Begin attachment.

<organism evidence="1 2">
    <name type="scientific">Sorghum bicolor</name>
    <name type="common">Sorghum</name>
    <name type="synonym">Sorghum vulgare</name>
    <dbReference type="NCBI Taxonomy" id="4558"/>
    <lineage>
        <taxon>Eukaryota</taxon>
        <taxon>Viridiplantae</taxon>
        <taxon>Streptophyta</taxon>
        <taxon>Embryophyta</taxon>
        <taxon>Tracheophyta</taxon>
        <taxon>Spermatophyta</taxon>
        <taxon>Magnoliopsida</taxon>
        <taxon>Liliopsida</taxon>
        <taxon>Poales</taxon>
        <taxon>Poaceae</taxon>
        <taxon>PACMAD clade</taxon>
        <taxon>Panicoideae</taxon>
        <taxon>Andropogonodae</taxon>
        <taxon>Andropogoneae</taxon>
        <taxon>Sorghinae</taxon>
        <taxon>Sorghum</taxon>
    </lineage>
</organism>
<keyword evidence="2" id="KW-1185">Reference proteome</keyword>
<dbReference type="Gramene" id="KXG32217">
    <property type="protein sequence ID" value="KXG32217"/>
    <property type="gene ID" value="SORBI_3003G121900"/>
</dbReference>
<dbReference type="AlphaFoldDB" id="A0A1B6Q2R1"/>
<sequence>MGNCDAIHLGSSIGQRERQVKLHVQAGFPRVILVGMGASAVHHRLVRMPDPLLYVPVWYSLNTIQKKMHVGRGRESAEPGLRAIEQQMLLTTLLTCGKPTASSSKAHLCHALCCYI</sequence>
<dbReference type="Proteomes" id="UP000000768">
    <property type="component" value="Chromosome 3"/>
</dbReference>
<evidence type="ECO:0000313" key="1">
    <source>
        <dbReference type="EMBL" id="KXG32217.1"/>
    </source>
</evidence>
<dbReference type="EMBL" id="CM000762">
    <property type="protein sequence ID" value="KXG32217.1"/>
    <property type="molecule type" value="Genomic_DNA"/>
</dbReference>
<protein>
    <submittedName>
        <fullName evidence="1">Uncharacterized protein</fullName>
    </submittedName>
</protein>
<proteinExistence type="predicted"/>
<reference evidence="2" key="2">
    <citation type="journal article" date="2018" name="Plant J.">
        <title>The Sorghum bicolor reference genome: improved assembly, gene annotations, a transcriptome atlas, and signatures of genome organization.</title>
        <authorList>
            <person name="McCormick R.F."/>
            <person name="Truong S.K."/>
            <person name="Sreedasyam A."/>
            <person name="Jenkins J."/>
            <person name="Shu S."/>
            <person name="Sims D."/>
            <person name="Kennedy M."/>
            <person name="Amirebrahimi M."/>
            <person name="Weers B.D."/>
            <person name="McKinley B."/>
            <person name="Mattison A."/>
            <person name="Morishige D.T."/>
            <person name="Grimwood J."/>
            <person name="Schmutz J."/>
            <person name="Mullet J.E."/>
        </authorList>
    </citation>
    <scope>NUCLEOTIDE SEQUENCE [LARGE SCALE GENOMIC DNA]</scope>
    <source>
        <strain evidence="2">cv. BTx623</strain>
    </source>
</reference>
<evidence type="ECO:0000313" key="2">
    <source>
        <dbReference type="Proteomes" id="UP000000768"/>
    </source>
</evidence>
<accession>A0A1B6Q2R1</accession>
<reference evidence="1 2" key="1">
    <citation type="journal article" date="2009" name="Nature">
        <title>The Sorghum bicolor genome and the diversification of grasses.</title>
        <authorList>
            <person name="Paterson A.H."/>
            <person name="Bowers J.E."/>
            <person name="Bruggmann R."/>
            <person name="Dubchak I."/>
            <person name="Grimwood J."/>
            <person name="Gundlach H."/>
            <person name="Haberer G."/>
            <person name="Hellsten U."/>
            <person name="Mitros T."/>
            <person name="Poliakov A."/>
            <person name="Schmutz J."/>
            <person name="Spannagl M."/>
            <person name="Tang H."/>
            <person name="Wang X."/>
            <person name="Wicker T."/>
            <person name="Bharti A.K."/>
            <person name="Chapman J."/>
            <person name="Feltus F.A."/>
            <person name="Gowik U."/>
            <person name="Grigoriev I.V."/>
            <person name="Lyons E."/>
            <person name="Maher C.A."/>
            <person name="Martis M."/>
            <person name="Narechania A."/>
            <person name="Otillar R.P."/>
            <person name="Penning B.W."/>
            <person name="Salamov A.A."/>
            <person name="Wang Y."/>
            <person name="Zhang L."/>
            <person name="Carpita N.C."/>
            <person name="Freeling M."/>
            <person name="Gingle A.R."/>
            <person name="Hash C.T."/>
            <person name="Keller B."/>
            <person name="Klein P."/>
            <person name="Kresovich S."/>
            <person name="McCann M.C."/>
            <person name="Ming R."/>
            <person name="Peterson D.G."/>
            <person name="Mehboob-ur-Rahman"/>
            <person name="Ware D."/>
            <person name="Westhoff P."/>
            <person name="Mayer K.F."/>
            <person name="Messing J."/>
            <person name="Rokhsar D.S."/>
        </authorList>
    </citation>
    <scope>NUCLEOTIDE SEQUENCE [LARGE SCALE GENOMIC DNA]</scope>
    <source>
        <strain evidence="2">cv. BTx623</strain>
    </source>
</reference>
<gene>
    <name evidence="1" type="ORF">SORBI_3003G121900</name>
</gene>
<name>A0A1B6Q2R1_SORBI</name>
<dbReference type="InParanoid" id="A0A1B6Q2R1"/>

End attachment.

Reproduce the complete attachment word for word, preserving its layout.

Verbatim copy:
<organism evidence="1 2">
    <name type="scientific">Sorghum bicolor</name>
    <name type="common">Sorghum</name>
    <name type="synonym">Sorghum vulgare</name>
    <dbReference type="NCBI Taxonomy" id="4558"/>
    <lineage>
        <taxon>Eukaryota</taxon>
        <taxon>Viridiplantae</taxon>
        <taxon>Streptophyta</taxon>
        <taxon>Embryophyta</taxon>
        <taxon>Tracheophyta</taxon>
        <taxon>Spermatophyta</taxon>
        <taxon>Magnoliopsida</taxon>
        <taxon>Liliopsida</taxon>
        <taxon>Poales</taxon>
        <taxon>Poaceae</taxon>
        <taxon>PACMAD clade</taxon>
        <taxon>Panicoideae</taxon>
        <taxon>Andropogonodae</taxon>
        <taxon>Andropogoneae</taxon>
        <taxon>Sorghinae</taxon>
        <taxon>Sorghum</taxon>
    </lineage>
</organism>
<keyword evidence="2" id="KW-1185">Reference proteome</keyword>
<dbReference type="Gramene" id="KXG32217">
    <property type="protein sequence ID" value="KXG32217"/>
    <property type="gene ID" value="SORBI_3003G121900"/>
</dbReference>
<dbReference type="AlphaFoldDB" id="A0A1B6Q2R1"/>
<sequence>MGNCDAIHLGSSIGQRERQVKLHVQAGFPRVILVGMGASAVHHRLVRMPDPLLYVPVWYSLNTIQKKMHVGRGRESAEPGLRAIEQQMLLTTLLTCGKPTASSSKAHLCHALCCYI</sequence>
<dbReference type="Proteomes" id="UP000000768">
    <property type="component" value="Chromosome 3"/>
</dbReference>
<evidence type="ECO:0000313" key="1">
    <source>
        <dbReference type="EMBL" id="KXG32217.1"/>
    </source>
</evidence>
<dbReference type="EMBL" id="CM000762">
    <property type="protein sequence ID" value="KXG32217.1"/>
    <property type="molecule type" value="Genomic_DNA"/>
</dbReference>
<protein>
    <submittedName>
        <fullName evidence="1">Uncharacterized protein</fullName>
    </submittedName>
</protein>
<proteinExistence type="predicted"/>
<reference evidence="2" key="2">
    <citation type="journal article" date="2018" name="Plant J.">
        <title>The Sorghum bicolor reference genome: improved assembly, gene annotations, a transcriptome atlas, and signatures of genome organization.</title>
        <authorList>
            <person name="McCormick R.F."/>
            <person name="Truong S.K."/>
            <person name="Sreedasyam A."/>
            <person name="Jenkins J."/>
            <person name="Shu S."/>
            <person name="Sims D."/>
            <person name="Kennedy M."/>
            <person name="Amirebrahimi M."/>
            <person name="Weers B.D."/>
            <person name="McKinley B."/>
            <person name="Mattison A."/>
            <person name="Morishige D.T."/>
            <person name="Grimwood J."/>
            <person name="Schmutz J."/>
            <person name="Mullet J.E."/>
        </authorList>
    </citation>
    <scope>NUCLEOTIDE SEQUENCE [LARGE SCALE GENOMIC DNA]</scope>
    <source>
        <strain evidence="2">cv. BTx623</strain>
    </source>
</reference>
<evidence type="ECO:0000313" key="2">
    <source>
        <dbReference type="Proteomes" id="UP000000768"/>
    </source>
</evidence>
<accession>A0A1B6Q2R1</accession>
<reference evidence="1 2" key="1">
    <citation type="journal article" date="2009" name="Nature">
        <title>The Sorghum bicolor genome and the diversification of grasses.</title>
        <authorList>
            <person name="Paterson A.H."/>
            <person name="Bowers J.E."/>
            <person name="Bruggmann R."/>
            <person name="Dubchak I."/>
            <person name="Grimwood J."/>
            <person name="Gundlach H."/>
            <person name="Haberer G."/>
            <person name="Hellsten U."/>
            <person name="Mitros T."/>
            <person name="Poliakov A."/>
            <person name="Schmutz J."/>
            <person name="Spannagl M."/>
            <person name="Tang H."/>
            <person name="Wang X."/>
            <person name="Wicker T."/>
            <person name="Bharti A.K."/>
            <person name="Chapman J."/>
            <person name="Feltus F.A."/>
            <person name="Gowik U."/>
            <person name="Grigoriev I.V."/>
            <person name="Lyons E."/>
            <person name="Maher C.A."/>
            <person name="Martis M."/>
            <person name="Narechania A."/>
            <person name="Otillar R.P."/>
            <person name="Penning B.W."/>
            <person name="Salamov A.A."/>
            <person name="Wang Y."/>
            <person name="Zhang L."/>
            <person name="Carpita N.C."/>
            <person name="Freeling M."/>
            <person name="Gingle A.R."/>
            <person name="Hash C.T."/>
            <person name="Keller B."/>
            <person name="Klein P."/>
            <person name="Kresovich S."/>
            <person name="McCann M.C."/>
            <person name="Ming R."/>
            <person name="Peterson D.G."/>
            <person name="Mehboob-ur-Rahman"/>
            <person name="Ware D."/>
            <person name="Westhoff P."/>
            <person name="Mayer K.F."/>
            <person name="Messing J."/>
            <person name="Rokhsar D.S."/>
        </authorList>
    </citation>
    <scope>NUCLEOTIDE SEQUENCE [LARGE SCALE GENOMIC DNA]</scope>
    <source>
        <strain evidence="2">cv. BTx623</strain>
    </source>
</reference>
<gene>
    <name evidence="1" type="ORF">SORBI_3003G121900</name>
</gene>
<name>A0A1B6Q2R1_SORBI</name>
<dbReference type="InParanoid" id="A0A1B6Q2R1"/>